Your hands are one of the most exposed areas of your body – they bask in the sun, handle harsh household cleaners, and are subjected to frigid, drying winter winds. These daily assaults can leave them dry and chapped, with splotchy discoloration and other signs of premature aging.
Cold winter winds and dry indoor air can sap the moisture out of your skin, making hands chapped and cuticles crack. To form a protective barrier and retain moisture, wear gloves when outside in the winter and slather on a lotion that contains humectants, such as shea butter, glycerin or hyaluronic acid. To lock in moisture, apply moisturizer when your hands are still damp, such as after a shower or washing your hands. And don’t neglect your cuticles which protect your nails; keep them hydrated and don’t bite, tear, or pick at them.
Always wear rubber or latex gloves when doing household chores; all those detergents you use that so effectively cut oil, grease, and grime can also strip your skin, cuticles, and nails of essential natural oils. To boost the absorption of emollients while you do your dirty work, slather on a thick moisturizer before pulling on your gloves.
Just like your face, your hands will feel smoother and look more youthful with daily exfoliating. But just as you need to be gentle with your face, go easy on your hands; the skin on the backs of your hands has fewer oil glands and less underlying fat than other parts of your body.
Exfoliating may also reduce the appearance of sunspots caused by sun damage. But because sunspots reside below the surface of the skin, you need to use products that will absorb deeply into the skin while lightening its appearance. Try pairing chemical exfoliators like alpha-hydroxy acids (AHAs) with a lightening agent, such as kojic acid, licorice extract or vitamin C. And to prevent spots, always apply sunscreen or lotion with SPF when you’re outside, even in overcast or foggy weather.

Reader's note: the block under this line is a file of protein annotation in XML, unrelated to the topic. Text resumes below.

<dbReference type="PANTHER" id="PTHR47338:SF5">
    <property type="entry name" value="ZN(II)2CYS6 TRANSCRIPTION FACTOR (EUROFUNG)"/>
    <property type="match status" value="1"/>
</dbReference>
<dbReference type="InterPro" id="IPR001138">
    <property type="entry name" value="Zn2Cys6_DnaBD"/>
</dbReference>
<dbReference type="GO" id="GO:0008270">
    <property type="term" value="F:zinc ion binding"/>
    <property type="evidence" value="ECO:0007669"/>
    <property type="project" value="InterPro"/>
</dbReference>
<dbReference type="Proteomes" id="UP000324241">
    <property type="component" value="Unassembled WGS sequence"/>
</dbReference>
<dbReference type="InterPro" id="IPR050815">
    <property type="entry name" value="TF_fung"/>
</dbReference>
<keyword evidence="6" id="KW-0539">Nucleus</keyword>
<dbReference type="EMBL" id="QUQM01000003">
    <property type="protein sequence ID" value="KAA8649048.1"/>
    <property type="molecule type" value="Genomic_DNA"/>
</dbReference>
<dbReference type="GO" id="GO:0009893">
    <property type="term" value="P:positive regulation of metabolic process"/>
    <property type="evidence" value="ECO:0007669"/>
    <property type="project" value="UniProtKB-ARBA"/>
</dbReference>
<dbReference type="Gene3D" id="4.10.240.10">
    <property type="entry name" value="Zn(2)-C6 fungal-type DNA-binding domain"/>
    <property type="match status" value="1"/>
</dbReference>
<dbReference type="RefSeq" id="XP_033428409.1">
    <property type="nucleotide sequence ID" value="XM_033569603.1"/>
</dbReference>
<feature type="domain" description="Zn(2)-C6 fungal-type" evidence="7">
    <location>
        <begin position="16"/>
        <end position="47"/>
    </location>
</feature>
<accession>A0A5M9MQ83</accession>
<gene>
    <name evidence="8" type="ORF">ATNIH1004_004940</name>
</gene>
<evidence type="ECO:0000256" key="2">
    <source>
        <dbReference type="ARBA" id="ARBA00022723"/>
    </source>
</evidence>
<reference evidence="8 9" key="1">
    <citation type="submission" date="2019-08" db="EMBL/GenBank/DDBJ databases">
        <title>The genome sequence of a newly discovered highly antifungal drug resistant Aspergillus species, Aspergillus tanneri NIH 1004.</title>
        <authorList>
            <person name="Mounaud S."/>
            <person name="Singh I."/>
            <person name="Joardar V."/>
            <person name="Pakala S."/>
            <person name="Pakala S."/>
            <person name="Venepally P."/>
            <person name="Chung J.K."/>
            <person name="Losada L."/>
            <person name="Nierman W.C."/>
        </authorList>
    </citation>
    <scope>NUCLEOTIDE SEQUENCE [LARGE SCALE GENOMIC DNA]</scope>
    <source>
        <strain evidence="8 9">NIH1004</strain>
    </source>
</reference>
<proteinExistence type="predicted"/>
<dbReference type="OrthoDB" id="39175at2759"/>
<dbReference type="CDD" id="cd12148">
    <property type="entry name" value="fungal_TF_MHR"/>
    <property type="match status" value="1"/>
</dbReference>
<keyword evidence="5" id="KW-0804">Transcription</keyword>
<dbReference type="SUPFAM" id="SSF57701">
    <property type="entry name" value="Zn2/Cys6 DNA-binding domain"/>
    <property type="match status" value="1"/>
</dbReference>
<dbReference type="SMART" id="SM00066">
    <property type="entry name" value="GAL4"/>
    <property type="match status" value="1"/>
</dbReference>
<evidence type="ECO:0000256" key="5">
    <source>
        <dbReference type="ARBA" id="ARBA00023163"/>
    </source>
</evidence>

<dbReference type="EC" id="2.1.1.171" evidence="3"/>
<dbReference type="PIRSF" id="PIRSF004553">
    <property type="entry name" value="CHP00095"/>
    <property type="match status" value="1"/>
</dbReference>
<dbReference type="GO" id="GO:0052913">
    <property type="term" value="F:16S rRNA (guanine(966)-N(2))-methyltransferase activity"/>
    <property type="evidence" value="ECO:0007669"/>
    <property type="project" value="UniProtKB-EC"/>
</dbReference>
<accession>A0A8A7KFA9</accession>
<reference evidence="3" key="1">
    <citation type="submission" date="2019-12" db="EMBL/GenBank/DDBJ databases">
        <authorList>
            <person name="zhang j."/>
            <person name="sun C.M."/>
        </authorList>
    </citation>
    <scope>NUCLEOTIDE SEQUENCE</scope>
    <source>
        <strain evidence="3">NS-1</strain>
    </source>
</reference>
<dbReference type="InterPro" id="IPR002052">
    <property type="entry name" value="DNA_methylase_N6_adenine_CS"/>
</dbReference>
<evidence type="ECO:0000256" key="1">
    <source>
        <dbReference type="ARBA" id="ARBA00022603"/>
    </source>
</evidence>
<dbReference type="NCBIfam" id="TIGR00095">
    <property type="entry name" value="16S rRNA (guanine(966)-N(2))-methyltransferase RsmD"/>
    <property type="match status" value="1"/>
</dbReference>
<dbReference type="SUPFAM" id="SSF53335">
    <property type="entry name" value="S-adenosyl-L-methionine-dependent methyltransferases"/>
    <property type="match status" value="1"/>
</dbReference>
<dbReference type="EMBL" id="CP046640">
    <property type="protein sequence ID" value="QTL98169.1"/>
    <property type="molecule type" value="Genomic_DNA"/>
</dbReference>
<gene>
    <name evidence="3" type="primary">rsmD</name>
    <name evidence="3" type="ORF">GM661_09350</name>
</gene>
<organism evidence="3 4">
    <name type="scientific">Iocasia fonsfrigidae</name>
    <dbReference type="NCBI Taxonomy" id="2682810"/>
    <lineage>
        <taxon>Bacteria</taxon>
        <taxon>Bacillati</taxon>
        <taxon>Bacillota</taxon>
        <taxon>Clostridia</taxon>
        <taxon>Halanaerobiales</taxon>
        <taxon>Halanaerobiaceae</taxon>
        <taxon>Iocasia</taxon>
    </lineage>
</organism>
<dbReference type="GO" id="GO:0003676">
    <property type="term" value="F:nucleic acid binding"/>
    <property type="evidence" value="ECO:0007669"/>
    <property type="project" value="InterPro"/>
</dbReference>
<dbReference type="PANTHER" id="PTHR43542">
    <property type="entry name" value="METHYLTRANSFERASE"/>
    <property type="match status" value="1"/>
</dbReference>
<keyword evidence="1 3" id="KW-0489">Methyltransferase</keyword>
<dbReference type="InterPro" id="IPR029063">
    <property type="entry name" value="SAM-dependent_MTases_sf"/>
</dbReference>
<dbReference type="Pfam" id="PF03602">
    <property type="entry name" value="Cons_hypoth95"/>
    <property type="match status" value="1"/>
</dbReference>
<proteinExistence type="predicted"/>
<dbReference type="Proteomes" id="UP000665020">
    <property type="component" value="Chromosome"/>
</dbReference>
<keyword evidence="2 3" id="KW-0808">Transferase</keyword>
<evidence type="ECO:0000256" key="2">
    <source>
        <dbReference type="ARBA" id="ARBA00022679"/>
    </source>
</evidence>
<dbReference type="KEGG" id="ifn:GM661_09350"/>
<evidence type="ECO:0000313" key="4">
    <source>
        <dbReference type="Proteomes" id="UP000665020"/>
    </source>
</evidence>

Sagging skin on the back of your hands is caused by the loss of fat and collagen. While this is a natural result of aging and can’t be completely prevented, you can temporarily plump the skin to delay sagging by using a hand lotion that contains water, and anti-aging creams and serums to smooth any wrinkles.
For a complete hand makeover, your dermatologist can transfer fat from your thighs or behind and inject it into the backs of your hands to create a plumper appearance. However, this procedure can cause significant bruising – to your hands and your wallet. For a slightly more economical treatment, try zapping age spots and smoothing roughness with a laser treatment such as the Fraxel laser. Glycolic peels can also smooth surface texture and lighten spots (you’ll probably need about six sessions). But it’s best to wait to perform these treatments until after your baby is born to ensure his or her safety.
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